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California's wiretapping law is a two party consent - California makes it a crime to record or eavesdrop on any confidential communication, including a private conversation or telephone call, without the consent of all parties to the conversation.
This applies to "confidential communications" -- i.e., conversations in which one of the parties has an objectively reasonable expectation that no one is listening in or overhearing the conversation.
There is case law discussing the confidential communications - See Flanagan v. Flanagan, 41 P.3d 575, 576-77, 578-82 (Cal. 2002).
If you are recording someone without their knowledge in a public or semi-public place like a street or restaurant, the person whom you're recording may or may not have "an objectively reasonable expectation that no one is listening in or overhearing the conversation," and the reasonableness of the expectation would depend on the particular factual circumstances. Therefore, you cannot necessarily assume that you are in the clear simply because you are in a public place. So the answer to your question would depend upon the type of meeting you are talking about.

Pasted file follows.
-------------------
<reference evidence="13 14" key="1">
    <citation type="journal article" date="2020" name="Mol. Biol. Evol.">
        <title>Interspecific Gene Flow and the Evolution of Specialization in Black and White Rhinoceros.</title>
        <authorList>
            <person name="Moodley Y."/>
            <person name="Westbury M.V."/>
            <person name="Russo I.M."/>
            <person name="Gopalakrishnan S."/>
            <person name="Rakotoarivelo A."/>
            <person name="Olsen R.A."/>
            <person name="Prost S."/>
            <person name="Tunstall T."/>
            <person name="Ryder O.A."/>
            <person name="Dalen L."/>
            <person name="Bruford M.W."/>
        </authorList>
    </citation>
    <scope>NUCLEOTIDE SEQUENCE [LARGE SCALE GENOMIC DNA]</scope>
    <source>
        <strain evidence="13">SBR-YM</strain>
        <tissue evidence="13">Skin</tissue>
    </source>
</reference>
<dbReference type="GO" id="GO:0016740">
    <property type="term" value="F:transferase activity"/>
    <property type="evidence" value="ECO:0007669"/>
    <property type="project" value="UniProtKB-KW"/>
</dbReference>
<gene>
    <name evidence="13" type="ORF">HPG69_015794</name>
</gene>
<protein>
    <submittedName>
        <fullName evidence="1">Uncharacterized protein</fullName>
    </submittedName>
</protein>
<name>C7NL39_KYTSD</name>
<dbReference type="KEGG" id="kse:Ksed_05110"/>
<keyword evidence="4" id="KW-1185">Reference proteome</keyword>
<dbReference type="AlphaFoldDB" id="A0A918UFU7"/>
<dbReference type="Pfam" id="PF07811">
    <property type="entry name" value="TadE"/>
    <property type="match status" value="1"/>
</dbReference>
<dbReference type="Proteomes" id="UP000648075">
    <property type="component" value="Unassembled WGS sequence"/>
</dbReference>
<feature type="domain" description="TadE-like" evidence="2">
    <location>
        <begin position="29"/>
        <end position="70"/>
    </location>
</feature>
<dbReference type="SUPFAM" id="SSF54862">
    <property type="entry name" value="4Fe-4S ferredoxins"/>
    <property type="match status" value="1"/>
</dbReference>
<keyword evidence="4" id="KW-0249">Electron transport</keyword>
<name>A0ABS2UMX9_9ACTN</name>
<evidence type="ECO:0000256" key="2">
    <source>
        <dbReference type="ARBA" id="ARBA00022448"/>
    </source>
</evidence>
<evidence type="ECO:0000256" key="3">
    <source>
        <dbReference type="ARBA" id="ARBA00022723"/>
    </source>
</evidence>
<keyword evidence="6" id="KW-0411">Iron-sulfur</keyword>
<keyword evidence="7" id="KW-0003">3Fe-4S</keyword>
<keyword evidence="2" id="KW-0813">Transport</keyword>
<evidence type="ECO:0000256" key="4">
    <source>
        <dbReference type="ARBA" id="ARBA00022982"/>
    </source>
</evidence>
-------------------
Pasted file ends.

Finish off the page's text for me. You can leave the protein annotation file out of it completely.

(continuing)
A public meeting, such as one involving any government function, can of course be recorded.
i am an owner of a care home and the meeting is about a quarterly meeting for my client that lives in my facility. the family have requested to record the meeting and i don't feel comfortable because there are a law suit they put against the care home in perior and was found cleared and after 2 of meetings now they are asking to record the meeting.
You certainly do not have to consent.
Furthermore, after being asked and saying "no," you will clearly have a right to privacy at this meeting, so if they do record it without your permission they will have violated the law.
However - do consider that recording the meeting might protect you also, in case they come back later and claim you said things that are not true.
thank you cathie.
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